Rep. Mark Souder (R-IN) resigned his House seat today after acknowledging he had an affair with a female staffer earlier this week. Long an advocate for "family values," Souder called for former President Bill Clinton to resign over the Monica Lewinsky scandal. On Sept. 17, 1998, during the Clinton impeachment scandal, Democracy Now! invited Rep. Souder and Rep. Bill McCollum (R-FL) to discuss by phone a recent House vote on combating drugs. In the spirit of the times, Amy Goodman asked both men if they have ever had extramarital affairs. McCollum said, "I am — I am not, and I’m not, at this present time, involved in anything whatsoever, have not been." When Souder was asked, he hung up the phone. [includes rush transcript]
AMY GOODMAN: Republican Congress member Mark Souder of Indiana is expected to formally step down today after acknowledging he had an affair with a female staffer. Souder, who came in with the Republican Revolution of 1994, has long campaigned on a platform of family values. Earlier this week, Souder announced his resignation in a tearful news conference, admitting he had an extramarital affair with a staffer. Last year, he appeared along with the staffer in a campaign video promoting abstinence.
Well, in 1998, I invited both Congress members Mark Souder and Bill McCollum on Democracy Now!. Both were calling on President Clinton to resign over the Monica Lewinsky scandal. McCollum is now running for governor in Florida. In the spirit of the times, I asked both men if they ever had extramarital affairs.
AMY GOODMAN: Well, can I ask you, Congress member McCollum, in the spirit of peep-hole politics that we all seem to be engaged in right now, are you now, or have you ever been, involved in an extramarital sexual affair?
REP. BILL McCOLLUM: No, ma’am. I am — I am not, and I’m not, at this present time, involved in anything whatsoever, have not been, and I’m not going to get involved in that kind of discussion. You know, I think this is really crazy what they did with Henry Hyde yesterday. I think that’s very unfortunate.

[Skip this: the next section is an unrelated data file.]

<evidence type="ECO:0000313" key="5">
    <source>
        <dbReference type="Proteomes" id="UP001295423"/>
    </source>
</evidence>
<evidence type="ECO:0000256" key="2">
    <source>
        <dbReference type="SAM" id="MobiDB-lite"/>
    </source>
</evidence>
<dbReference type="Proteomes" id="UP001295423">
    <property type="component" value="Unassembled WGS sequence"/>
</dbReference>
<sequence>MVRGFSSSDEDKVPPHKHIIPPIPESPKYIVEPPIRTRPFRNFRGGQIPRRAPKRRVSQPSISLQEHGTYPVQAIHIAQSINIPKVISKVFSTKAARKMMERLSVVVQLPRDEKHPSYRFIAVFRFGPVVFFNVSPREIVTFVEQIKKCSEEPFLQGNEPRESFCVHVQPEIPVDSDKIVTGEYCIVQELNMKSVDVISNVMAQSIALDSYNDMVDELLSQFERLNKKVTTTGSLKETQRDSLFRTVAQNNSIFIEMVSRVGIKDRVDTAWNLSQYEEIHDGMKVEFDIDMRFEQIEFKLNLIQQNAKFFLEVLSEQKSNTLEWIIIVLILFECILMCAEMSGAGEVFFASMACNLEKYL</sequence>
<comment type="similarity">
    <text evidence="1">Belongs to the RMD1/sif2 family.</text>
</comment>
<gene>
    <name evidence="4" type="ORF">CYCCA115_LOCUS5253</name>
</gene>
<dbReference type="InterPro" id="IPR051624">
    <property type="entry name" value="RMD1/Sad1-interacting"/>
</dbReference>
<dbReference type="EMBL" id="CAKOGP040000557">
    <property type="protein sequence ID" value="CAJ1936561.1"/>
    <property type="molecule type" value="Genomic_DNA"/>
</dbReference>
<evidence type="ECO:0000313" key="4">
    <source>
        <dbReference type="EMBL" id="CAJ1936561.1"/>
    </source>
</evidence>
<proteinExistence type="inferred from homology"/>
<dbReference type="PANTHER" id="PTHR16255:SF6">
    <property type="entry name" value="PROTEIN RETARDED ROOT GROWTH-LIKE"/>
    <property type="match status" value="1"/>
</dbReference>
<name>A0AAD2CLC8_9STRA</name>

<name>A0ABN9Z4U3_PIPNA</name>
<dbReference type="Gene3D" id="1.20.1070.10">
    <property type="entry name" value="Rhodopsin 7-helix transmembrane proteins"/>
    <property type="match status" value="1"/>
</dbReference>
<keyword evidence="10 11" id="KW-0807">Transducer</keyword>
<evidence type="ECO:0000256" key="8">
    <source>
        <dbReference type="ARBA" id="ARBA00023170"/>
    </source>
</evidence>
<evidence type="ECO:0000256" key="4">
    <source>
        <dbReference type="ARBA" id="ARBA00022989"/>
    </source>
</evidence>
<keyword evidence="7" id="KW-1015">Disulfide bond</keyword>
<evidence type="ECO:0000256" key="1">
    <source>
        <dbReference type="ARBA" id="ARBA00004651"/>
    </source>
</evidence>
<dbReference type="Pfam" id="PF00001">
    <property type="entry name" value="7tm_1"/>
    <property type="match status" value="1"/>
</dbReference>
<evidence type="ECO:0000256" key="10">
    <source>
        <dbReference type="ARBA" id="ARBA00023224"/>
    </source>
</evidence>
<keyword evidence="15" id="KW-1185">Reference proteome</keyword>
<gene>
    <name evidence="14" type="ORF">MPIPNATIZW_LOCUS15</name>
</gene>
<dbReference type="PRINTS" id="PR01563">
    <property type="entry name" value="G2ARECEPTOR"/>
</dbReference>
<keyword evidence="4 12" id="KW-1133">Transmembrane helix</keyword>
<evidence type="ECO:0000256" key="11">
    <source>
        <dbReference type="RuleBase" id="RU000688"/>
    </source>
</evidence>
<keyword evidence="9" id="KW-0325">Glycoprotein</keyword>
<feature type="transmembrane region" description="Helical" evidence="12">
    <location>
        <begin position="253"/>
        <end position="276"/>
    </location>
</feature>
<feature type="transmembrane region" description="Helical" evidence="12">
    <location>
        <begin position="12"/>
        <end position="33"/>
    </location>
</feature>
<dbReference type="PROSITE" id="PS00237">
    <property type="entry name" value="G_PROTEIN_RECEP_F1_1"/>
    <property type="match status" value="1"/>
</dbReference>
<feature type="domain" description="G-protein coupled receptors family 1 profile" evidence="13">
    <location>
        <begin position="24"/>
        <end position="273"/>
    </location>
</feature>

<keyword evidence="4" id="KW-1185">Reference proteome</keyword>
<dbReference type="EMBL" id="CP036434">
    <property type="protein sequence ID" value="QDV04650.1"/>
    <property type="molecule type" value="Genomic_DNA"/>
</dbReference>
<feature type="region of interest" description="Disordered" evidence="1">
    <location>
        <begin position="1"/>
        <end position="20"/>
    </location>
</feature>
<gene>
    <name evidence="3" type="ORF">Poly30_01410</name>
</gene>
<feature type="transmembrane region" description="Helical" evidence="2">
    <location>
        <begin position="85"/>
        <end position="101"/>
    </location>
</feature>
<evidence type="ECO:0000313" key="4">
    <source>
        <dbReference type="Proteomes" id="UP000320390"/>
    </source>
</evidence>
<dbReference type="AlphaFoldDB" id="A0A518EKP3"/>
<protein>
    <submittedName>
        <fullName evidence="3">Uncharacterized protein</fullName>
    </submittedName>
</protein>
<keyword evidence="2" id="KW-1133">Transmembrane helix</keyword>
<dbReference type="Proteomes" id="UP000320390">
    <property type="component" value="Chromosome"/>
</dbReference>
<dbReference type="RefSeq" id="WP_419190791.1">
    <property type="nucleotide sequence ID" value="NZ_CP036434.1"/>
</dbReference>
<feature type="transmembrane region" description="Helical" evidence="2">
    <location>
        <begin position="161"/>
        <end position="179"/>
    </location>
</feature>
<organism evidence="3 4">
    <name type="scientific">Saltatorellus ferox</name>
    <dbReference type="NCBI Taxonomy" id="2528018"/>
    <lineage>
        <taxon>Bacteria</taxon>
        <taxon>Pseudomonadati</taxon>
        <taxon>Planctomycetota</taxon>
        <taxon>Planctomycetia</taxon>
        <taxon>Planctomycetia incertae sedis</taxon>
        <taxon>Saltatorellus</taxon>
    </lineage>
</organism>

AMY GOODMAN: Revealing that he had had a sexual affair.
REP. BILL McCOLLUM: Yes, ma’am.
AMY GOODMAN: But isn’t this what we have come to?
REP. BILL McCOLLUM: Well —
AMY GOODMAN: I mean, doesn’t this seem to be the question now that everyone will ask every person who gets involved with public life, is start off with this question?
REP. BILL McCOLLUM: Unfortunately, that’s true, but that’s not what this issue’s about. The issue in the case of President Clinton is not about sex; it’s not about a sexual affair. It’s about lying under oath in a court proceeding.
AMY GOODMAN: Congress member McCollum, we’re also joined by Republican Congress member Mark Souder of Indiana. And while we do want to go back to the issue of the Drug Act that was passed yesterday, let me ask you if you think that that’s a fair question now to ask each public official, is to start off by saying, are you now, or have you ever been, involved in an extramarital sexual affair?
REP. BILL McCOLLUM: Are you asking me that, or are you asking Souder that?
AMY GOODMAN: I’m asking Congress member Souder that. Congress member Souder?
REP. MARK SOUDER: [silence]
AMY GOODMAN: Are you there?
REP. MARK SOUDER: [silence]
AMY GOODMAN: I think he’s just dropped off the line.
REP. BILL McCOLLUM: Well, and I’m going to have to drop off the line. Unfortunately, I have to go and be in a committee hearing which deals with the very subject of the matter of the presidency that we’re talking about. So, I’ve enjoyed being with you, but I’ve got to go do that.
AMY GOODMAN: That was Congress member McCollum. And before that, that was not Congress member Souder. He was on the line, but he dropped off when I asked him if he was having or had ever had an extramarital affair. Well, today it looks like Congress member Souder is formally resigning for having an extramarital affair.